Thursday, April 8, 2010

a death in the family

My aunt died last night.  This was Fourth Aunt on my mother's side, the aunt to whom I refer to as my "French aunt," because while most of my extended family made a bee-line for the US after fleeing Vietnam, Fourth Uncle and his family went instead to France.  And while her death wasn't a complete surprise -- she had been treated for cancer in the last year -- it's suddenness still caught everyone by surprise.

Because of the distance, I'm not as familiar with my Fourth Aunt and Uncle, as I am with the rest of my mother's relations.  In fact, I'd only met her three times, and each time, it was a navigation between three languages:  English, French and Vietnamese.  My French is poor, my Vietnamese even poorer, but during our last interaction, when she and my uncle came to visit the US, we managed to cobble together a conversation about French books and French authors. They gave Matthew and me a gift of a bottle of Sauternes (half drunk) and tins of foie gras (which we kept in our kitchen cabinet until they went bad and leaked oil). 

I received the news by email last night, but I didn't learn about her death until this afternoon.  Or, slightly rephrased, I received an email last night, but didn't understand it until today.  When I first saw the email, I thought it was a piece of spam that had somehow found its way into my work account at school.  The subject line read:  Tata Loan, and my initial reaction was to ask, "What's this about a car loan?"  Of course, I had thought "Tata" referred to the Indian car line, and since I had just spoken with my mother the night before about swapping cars, this is where my mind immediately went.  I didn't know Tata had already introduced its line of cars into the US, I thought.  But when I opened the email, it became apparent that the subject line referred to my aunt, Loan, and that I had missed the connection.

When people read, they oftentimes sub-vocalize.  But for Vietnamese, I have to go all the way to full vocalization.  As I attempt to read Vietnamese, I twist each word around on my tongue until to approaches something appropriate to the context.  I practice the different modulations of vowels until the word matches something familiar.  Thus, reading Vietnamese is a laborious process.  From my conversation with my mother the other night (the same conversation in which we discussed cars), she told me that Tata (a familial Vietnamese word for "aunt") had developed complications, which made her coughing up blood.  I thought this email was related to that conversation.  I put it aside.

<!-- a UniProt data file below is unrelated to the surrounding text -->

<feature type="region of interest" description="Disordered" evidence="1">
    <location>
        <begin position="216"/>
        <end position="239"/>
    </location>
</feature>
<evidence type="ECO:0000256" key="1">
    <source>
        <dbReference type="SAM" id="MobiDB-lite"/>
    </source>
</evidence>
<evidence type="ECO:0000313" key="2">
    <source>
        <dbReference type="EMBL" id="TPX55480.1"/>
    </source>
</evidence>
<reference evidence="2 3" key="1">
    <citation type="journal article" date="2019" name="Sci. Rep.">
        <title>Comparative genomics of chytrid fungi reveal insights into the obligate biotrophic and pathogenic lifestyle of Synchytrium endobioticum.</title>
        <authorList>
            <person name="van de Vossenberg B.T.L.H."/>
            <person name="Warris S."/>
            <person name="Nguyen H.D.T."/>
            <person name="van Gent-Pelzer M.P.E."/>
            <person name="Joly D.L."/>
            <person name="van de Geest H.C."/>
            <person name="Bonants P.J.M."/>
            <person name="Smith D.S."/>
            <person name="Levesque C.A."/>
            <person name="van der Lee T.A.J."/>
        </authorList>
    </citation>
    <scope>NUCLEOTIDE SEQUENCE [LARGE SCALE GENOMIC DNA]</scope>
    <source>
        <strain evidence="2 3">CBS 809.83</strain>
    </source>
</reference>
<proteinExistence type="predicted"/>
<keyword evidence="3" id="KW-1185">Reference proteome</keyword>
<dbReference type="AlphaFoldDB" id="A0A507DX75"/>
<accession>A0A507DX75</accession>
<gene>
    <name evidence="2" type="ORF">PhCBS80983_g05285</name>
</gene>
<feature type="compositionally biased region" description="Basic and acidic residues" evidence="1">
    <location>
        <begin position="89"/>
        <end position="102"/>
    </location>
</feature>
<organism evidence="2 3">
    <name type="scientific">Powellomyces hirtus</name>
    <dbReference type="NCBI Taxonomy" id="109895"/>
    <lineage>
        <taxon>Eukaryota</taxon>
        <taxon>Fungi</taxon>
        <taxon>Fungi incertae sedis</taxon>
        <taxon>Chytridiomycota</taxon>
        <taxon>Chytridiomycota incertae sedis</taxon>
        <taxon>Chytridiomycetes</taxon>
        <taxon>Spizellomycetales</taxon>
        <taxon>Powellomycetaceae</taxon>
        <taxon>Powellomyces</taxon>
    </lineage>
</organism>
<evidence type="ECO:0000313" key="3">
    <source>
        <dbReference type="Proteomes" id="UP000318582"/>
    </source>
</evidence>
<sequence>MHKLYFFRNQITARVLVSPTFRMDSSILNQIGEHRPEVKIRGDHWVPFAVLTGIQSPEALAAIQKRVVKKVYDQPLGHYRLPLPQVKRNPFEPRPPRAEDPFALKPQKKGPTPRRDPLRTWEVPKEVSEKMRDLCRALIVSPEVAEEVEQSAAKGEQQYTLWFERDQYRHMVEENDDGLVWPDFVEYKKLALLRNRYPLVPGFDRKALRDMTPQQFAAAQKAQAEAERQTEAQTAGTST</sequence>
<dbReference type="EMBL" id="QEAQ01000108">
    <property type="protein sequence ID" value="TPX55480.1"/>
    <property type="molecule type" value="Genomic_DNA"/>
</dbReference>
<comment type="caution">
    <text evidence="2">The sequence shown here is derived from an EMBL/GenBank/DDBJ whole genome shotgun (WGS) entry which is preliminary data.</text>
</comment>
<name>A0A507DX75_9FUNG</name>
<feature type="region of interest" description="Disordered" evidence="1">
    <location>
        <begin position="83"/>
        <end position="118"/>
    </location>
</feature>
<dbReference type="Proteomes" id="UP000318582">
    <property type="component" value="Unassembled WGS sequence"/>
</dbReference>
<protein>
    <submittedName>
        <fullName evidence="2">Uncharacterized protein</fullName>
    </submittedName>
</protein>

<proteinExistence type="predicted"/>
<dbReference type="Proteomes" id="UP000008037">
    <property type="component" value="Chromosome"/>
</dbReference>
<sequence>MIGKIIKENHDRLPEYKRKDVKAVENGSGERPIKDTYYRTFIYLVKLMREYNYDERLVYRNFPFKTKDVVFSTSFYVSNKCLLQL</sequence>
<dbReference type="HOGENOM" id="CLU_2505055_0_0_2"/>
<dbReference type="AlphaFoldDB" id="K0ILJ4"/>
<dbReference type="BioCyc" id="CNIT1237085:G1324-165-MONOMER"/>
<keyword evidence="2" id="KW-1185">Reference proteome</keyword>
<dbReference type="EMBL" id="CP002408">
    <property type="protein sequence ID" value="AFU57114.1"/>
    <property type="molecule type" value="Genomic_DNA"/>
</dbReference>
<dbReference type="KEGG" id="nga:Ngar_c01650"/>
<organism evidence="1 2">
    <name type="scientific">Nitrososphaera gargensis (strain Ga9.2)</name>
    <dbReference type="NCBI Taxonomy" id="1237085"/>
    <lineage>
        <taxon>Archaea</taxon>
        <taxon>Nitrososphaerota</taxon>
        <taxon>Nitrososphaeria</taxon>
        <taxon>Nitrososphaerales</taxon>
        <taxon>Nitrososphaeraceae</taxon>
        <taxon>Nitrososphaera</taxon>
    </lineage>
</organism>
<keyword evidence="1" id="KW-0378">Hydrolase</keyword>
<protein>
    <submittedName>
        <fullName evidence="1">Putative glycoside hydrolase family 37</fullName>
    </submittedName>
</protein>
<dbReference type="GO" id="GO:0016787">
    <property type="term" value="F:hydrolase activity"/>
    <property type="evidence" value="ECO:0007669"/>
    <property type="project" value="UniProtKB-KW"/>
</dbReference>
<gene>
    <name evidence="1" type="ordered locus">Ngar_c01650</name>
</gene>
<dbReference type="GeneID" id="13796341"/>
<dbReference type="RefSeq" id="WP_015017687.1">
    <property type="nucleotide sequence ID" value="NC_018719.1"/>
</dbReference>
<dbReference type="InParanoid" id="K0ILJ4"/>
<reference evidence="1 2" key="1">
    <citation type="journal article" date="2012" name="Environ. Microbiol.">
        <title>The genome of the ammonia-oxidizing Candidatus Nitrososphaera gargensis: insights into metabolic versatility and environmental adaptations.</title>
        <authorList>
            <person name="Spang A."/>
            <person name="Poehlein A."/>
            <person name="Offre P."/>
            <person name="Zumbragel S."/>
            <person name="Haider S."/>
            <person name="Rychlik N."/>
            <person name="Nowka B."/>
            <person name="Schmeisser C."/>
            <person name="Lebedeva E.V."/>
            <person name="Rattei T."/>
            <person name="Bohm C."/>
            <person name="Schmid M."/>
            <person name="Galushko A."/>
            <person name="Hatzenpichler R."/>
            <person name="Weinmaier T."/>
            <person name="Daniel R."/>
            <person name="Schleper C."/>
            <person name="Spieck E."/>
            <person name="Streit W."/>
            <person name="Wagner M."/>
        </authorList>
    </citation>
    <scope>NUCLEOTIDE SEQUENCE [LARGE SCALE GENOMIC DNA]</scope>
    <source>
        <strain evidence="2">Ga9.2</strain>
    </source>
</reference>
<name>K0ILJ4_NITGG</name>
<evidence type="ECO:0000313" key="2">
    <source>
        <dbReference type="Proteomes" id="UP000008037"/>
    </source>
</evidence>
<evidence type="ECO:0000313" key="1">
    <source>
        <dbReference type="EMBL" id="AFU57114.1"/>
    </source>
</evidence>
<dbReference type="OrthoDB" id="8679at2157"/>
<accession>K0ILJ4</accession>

I've got a small collection of notes my mother has sent me.  Handwritten notes, on scraps of translucent paper or long, oblong Post-Its featuring the mascot of the school my father used to teach out, Kunsmiller Middle School.  She writes them in Vietnamese, and half the time, I try to parse them, and the other half, I don't even bother.  I wonder if sometimes she mistakes me for my brother (as she sometimes does on the phone), who is more fluent than I am.  But these notes are usually included with birthday or Christmas checks, or when I've forgotten to balance my checkbook and have overdrawn again. 

But this afternoon, my cousin (from Sixth Aunt) called Matthew to tell him that Tata Loan had indeed died, and that was the content of the above email.  An odd transmission route of information:  I should have known earlier -- late last night, as a matter of fact -- but my inability to read meant that I had become the last person to know.  Even Matthew knew before I did, if only by a few seconds.  He had that stricken look, as if bad news intensifies geometrically as its passed from person to person.

A few minutes ago, I tried to read my mother's original email:  Các con, Tata Loan mới mất cách đây chùng 2 tiếng đồng hồ tại Bordeaux.

Các con: All my children. 
Tata Loan: now a proper name, rather than an offer. 
mới mất cách đây:  was just lost
chùng 2 tiếng đồng hồ tại Bordeaux:  around 2 o'clock, in Bordeaux. 

The letter contines, but I can't read it.  Not because I can't, but because I can't. 

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